Johor Bahru, the capital city of the state of Johor Malaysia isn’t exactly a popular tourist mecca. Most travelers pass through on their way from Singapore, just over the causeway (more on that later), to Kuala Lumpur and beyond.
Tourist attractions in Johor Malaysia?
Three things I love about Johor Bahru
Here are just three things I love about JB in the state of Johor Malaysia:
- Race nights in Jalan Meldrum. We refer to this street fondly as Jalan Molly Meldrum. If you are mystified by this reference do yourself a favour and Google this much loved Aussie icon.
When the horse races are on in KL and Singapore the street is alive with bookies, gamblers, runners and onlookers. No-one gets to see the races but a lot of money changes hands.
The locals are incredibly welcoming and friendly. When one of the punters was talking to me I mentioned the other captain used to be a jockey. Somehow this has become legend and he is known as a world famous jockey there.
Better still, since he won a couple of bets one evening they figure he’s an internationally successful gambler and ask him for his tips.
2. The Arulmigu Sri Rajakaliamman Glass Temple. All Bollywood bling.
One evening I attended a puja (prayer ritual) involving countless trays of chopped vegetables and stuff being thrown into a ceremonial fire, interspersed with bundles of wood and oil poured onto the fire to the soundtrack of chanting and drum beating.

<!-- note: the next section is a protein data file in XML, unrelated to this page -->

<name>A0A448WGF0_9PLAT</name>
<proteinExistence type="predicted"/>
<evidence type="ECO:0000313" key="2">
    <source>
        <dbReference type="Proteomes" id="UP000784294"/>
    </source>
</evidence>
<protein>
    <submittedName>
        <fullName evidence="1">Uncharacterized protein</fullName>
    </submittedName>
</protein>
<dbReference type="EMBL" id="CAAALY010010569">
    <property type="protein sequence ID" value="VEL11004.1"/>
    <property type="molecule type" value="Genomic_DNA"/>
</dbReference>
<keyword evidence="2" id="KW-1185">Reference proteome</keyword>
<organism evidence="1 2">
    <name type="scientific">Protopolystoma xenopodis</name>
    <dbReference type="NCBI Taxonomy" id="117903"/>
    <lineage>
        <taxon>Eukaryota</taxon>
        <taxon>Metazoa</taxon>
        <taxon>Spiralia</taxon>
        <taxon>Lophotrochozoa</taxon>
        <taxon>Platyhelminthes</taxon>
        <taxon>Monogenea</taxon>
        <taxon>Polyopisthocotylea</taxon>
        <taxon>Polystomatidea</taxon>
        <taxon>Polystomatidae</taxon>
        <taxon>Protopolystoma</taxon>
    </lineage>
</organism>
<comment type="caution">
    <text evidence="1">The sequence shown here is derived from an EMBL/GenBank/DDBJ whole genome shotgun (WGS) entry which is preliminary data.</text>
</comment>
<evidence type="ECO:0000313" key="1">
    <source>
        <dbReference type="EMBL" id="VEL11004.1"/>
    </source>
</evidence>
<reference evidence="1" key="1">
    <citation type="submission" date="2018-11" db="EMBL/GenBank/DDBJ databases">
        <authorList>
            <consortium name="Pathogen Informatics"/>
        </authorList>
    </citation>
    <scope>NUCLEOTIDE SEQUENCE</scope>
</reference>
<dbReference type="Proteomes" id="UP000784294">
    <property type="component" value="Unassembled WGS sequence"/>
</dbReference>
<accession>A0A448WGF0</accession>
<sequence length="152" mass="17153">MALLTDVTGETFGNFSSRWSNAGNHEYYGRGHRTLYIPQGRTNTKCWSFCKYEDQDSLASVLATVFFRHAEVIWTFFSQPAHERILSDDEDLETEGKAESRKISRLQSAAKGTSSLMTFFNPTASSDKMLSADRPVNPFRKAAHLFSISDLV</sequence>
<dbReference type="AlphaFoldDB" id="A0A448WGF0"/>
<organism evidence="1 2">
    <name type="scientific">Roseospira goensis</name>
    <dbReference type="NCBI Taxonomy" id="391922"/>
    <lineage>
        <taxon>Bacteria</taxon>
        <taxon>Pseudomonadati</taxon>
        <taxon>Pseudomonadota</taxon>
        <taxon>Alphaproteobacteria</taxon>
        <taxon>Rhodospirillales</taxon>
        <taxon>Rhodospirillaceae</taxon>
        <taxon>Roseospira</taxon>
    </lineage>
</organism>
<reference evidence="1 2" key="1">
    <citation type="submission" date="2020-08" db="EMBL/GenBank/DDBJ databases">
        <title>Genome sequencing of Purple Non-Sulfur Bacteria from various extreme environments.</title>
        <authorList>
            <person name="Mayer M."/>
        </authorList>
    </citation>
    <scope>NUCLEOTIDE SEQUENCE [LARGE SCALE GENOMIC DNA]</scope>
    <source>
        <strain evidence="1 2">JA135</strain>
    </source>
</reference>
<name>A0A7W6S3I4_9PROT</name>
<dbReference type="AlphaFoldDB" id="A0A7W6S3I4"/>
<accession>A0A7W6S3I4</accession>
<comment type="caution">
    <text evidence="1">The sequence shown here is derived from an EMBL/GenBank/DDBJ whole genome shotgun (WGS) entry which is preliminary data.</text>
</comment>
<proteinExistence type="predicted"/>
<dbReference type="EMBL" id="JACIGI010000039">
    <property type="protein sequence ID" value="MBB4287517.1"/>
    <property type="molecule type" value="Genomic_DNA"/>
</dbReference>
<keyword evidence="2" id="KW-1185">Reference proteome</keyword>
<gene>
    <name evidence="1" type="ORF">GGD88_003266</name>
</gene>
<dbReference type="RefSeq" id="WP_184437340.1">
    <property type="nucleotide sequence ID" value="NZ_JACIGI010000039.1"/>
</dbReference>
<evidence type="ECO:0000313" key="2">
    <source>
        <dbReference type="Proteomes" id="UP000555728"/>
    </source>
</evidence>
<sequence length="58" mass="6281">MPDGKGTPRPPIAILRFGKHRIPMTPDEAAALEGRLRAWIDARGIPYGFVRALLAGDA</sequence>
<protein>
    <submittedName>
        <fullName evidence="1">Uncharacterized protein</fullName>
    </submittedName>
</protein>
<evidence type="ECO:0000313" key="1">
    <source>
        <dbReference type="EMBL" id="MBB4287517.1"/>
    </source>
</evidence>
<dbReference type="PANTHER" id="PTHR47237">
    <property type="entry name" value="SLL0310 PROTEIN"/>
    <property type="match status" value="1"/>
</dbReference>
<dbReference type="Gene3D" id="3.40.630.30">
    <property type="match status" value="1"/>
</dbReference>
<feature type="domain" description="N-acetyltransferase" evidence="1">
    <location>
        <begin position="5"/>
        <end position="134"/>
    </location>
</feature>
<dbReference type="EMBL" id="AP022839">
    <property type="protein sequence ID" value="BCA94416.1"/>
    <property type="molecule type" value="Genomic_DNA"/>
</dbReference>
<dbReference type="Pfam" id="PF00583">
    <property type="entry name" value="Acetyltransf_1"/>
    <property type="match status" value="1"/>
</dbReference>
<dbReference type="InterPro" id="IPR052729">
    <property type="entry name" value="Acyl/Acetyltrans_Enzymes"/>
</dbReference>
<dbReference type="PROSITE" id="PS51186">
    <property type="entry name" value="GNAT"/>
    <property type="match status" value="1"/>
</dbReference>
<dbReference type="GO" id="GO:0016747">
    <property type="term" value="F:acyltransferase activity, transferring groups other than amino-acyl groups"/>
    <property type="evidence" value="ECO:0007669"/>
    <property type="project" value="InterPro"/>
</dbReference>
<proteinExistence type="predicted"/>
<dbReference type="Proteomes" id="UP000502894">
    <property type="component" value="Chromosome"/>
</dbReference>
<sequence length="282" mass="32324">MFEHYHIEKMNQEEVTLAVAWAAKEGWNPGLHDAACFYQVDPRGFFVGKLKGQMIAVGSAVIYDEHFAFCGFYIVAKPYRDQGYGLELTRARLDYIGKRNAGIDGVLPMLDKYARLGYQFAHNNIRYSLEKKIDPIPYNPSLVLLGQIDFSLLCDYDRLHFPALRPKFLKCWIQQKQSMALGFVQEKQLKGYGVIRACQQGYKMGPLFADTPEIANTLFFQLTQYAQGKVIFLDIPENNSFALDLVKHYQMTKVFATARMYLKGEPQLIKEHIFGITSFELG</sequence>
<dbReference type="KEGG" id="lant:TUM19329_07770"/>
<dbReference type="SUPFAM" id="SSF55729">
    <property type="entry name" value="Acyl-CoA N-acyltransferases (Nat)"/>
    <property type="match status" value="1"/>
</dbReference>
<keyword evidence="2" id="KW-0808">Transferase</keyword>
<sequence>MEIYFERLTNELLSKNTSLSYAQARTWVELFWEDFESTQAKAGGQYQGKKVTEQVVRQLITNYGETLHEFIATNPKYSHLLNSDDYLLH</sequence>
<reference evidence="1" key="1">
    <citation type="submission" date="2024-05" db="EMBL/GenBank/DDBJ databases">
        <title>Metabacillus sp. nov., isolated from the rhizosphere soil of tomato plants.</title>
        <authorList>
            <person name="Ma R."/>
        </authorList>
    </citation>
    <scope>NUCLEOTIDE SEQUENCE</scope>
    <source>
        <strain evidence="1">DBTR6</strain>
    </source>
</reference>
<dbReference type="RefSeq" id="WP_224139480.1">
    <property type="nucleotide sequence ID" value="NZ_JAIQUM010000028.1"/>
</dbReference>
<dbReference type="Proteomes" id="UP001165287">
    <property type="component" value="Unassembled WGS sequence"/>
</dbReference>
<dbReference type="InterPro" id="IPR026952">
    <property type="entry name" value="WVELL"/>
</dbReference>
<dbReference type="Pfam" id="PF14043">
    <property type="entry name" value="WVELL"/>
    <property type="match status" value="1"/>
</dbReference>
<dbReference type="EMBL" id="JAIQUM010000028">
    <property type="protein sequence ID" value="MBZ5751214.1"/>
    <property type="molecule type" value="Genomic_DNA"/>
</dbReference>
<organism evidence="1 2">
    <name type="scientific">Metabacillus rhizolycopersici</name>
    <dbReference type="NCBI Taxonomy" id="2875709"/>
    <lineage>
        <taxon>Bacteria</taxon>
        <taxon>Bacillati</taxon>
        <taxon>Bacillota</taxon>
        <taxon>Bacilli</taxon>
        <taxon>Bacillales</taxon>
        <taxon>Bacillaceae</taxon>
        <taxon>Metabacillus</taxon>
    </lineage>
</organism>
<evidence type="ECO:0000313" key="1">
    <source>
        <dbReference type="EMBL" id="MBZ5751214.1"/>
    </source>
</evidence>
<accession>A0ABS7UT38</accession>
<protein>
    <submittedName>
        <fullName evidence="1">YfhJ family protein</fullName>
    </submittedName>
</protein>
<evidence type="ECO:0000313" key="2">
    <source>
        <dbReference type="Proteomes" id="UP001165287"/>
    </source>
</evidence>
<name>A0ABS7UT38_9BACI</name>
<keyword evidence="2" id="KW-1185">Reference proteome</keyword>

At one point the priest’s pyromaniac skills slipped and the whole temple was engulfed in smoke. I could hardly breathe but it was incredibly atmospheric.
3. Food glorious food. There is endless variety, and the local food is not expensive. My absolute favourites include roast duck, and crispy pork and Sup Kambing (conveniently supplied with straws to suck out the marrow).
Since the Danga Bay Marina was closing we have moved our yacht Yana de Lys to the Senibong Cove Marina near Permas Jaya.
A causeway is a road not a bridge
I’d done a quick Navionics electronic navigation calculation on my phone while I was eating lunch one day.
Despite not having signed up to be a solo sailor, I figured I could sail the ten or twelve miles on my own. I know I’m not the first and certainly won’t be the last person to make this dumb mistake. I wondered why there was no Air Height shown on the chart for the bridge to Singapore. Doh! That’s why its called a causeway – it’s basically a road not a bridge.
I called the other captain back from Australia for the 90 mile circumnavigation of Singapore. Meanwhile I get to enjoy eating and exploring this dirty old town of Johor Malaysia.